Gold Controls In India - Premiums Double As Strong Demand For Gold and Silver
Today’s AM fix was USD 1,232.00, EUR 945.51 and GBP 806.07 per ounce.
Yesterday’s AM fix was USD 1,229.00, EUR 942.85 and GBP 799.97 per ounce.
Gold fell $53.20 or 4.17% yesterday and closed at $1,224.10/oz. Silver slid to a low of $18.421 and finished down 5.46%.
Gold inched upward today after investors and speculators viewed the recent price falls as excessive and some began to dip their toes back into the market.
Gold tumbled to its lowest level in nearly three years yesterday after concentrated selling in electronic trading on the COMEX, less liquid Asian trading Tuesday night that led to stop loss orders being triggered and further price falls.
Bullion dealers, mints and refineries have seen a small increase in clients liquidating physical bullion in June but nothing that would justify the scale of price weakness seen. There has been a small bit of panic selling which suggests capitulation and the market may be close to exhausting itself to the downside.
There are also many retail and wealthy buyers looking to accumulate at these lower prices – both in western markets and in Asia.
Physical demand remains robust internationally especially in China and India where premiums are moving higher again. In China, physical demand remains robust and premiums remain at elevated levels near $35/oz. In India, premiums charged shot to $20 an ounce overnight from $8-$10 on Tuesday.
Demand in both countries and in Asia in general is set to continue due to real and valid concerns about currency devaluations.
Despite futures prices falling in India to their lowest in more than a month, gold premiums doubled as dealers struggled to meet surging demand after a ban on bullion consignment imports.
India, the world's biggest buyer of gold, now requires importers to pay upfront for inventory, making it difficult for smaller jewellers with lower working capital to source supplies. The government also raised the import duty to 8% in May. India has ruled out a blanket ban on gold imports or any increase in customs duty from the current 8%.
Attempts to prevent Indians from buying gold are contributing to them buying poor man’s gold, or silver. There has been a massive increase in silver demand in India in recent months and the government's meddling and controls in the gold market will likely led to even more demand for silver.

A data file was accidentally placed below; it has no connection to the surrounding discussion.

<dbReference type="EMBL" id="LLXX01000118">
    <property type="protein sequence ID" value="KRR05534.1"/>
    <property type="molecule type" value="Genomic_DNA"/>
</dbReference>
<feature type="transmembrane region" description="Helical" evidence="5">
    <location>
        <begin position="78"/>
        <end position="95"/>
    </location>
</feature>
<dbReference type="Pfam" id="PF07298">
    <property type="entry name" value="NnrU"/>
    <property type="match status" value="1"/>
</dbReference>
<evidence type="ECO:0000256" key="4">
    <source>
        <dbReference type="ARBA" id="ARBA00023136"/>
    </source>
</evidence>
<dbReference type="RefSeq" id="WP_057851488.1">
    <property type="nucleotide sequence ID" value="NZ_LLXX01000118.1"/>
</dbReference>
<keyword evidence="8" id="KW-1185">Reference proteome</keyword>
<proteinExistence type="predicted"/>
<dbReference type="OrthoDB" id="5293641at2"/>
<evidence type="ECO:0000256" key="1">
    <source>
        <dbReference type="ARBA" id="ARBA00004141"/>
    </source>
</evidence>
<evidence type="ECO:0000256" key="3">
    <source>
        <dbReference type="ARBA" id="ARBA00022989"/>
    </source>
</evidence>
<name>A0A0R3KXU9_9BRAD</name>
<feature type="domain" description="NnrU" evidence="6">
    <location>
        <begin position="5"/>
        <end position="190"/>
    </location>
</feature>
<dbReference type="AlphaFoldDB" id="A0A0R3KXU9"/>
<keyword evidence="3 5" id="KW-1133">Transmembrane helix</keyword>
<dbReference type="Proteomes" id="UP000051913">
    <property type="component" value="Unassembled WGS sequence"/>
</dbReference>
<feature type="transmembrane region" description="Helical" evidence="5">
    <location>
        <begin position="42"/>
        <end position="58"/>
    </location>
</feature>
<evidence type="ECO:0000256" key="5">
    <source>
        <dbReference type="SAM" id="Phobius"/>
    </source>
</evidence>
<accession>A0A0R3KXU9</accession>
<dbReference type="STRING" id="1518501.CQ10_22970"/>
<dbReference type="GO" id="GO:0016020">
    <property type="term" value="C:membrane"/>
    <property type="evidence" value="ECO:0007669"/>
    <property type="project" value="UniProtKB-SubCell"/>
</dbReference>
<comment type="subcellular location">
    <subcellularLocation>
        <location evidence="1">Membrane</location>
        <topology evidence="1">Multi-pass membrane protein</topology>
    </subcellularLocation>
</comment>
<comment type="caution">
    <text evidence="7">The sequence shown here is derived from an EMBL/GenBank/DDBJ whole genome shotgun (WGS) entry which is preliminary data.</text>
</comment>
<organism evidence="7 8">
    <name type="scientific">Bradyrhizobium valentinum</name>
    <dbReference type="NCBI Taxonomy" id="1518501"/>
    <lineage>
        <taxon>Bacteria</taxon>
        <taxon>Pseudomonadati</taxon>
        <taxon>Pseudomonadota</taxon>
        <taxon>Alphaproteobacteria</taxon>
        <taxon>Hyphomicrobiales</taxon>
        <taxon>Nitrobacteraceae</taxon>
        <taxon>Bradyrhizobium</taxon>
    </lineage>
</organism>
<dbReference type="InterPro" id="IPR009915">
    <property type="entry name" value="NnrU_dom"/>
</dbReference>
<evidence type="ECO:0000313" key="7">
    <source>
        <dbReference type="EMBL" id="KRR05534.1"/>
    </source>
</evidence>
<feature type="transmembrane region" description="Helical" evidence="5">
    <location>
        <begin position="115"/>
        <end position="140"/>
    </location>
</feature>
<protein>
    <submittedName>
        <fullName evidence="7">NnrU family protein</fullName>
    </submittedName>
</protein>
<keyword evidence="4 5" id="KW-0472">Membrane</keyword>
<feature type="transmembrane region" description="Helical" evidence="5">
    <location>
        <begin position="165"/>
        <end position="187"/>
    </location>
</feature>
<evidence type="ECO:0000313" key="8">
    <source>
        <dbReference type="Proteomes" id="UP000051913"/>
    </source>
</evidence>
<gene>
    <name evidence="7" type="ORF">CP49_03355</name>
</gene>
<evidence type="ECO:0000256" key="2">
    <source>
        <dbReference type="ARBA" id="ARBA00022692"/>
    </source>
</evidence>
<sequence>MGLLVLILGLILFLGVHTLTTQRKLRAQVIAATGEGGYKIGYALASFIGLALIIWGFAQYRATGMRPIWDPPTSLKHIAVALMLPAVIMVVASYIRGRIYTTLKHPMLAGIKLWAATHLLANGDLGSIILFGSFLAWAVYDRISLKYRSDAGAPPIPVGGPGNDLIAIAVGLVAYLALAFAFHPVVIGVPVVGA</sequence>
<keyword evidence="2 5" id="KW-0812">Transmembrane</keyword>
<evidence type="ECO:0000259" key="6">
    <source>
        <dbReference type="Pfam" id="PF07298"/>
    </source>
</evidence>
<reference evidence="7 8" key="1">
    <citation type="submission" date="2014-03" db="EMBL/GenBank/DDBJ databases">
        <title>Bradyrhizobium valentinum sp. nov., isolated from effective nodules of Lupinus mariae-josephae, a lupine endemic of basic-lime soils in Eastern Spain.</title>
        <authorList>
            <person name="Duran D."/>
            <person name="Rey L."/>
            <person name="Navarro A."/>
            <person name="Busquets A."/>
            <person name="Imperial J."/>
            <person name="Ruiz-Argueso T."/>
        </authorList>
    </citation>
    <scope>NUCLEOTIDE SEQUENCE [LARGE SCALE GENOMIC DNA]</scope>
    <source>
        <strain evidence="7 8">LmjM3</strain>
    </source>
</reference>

While India imported 1,900 tonnes of silver in 2012, in the first five months of 2013 alone, imports have touched 2,400 tonnes.
According to industry estimates, silver imports during the January-March quarter stood at 760 tonnes. Imports shot up 720 tonnes in April alone, and in May, they further swelled by 920 tonnes.
Gold Coin and Bar Sale Controls Create Deep Concern In India
Gold buyers in India are concerned after the India Gems & Jewellery Trade Federation asked its 42,000 member companies to stop selling gold coins and bars from July 1. The Indian government is believed to have put pressure on the powerful trade group in order to curtail India’s massive demand for gold.
Indians are seeking ways to circumvent any prohibition and acquire gold which is the most popular form of saving in India. Many are concerned about the status of gold savings schemes that they had invested in to accumulate gold coins for future use.
The All India Gems and Jewellery Trade Federation, which represents 90% of jewellers, had come out with an open call on Monday to its members to stop selling gold bars and coins.
This has triggered a lot of concerns among consumers who have put their money in a few gold savings schemes – some of which were launched during the recent crash of the gold price in April.
Assuaging fears, president of the Madras Jewellers and Diamond Merchants’ Association Jayantilal Challani said, “Though we have asked our members to stop sales of coins by July 1, all the schemes will continue and consumers will get the promised quantity of gold, but may be in the form of jewellery of their choice.”
However, this has caused a lot of concern among the public as they stand to lose out due to the very high premiums on jewellery versus those on coins and bars. There are concerns that gold dealers will use this as an opportunity to sell much more expensive jewellery.
Another unintended consequence of the Indian government’s extremely anti gold policies will be the growth of smuggling and a black market in gold.
Ironically, it may also lead to Indian people, particularly the wealthier middle classes and high net worth Indians to store their bullion in safe jurisdictions which treat gold favourably such as Hong Kong, Singapore and Zurich. In a worst case scenario, it could lead to capital flight.
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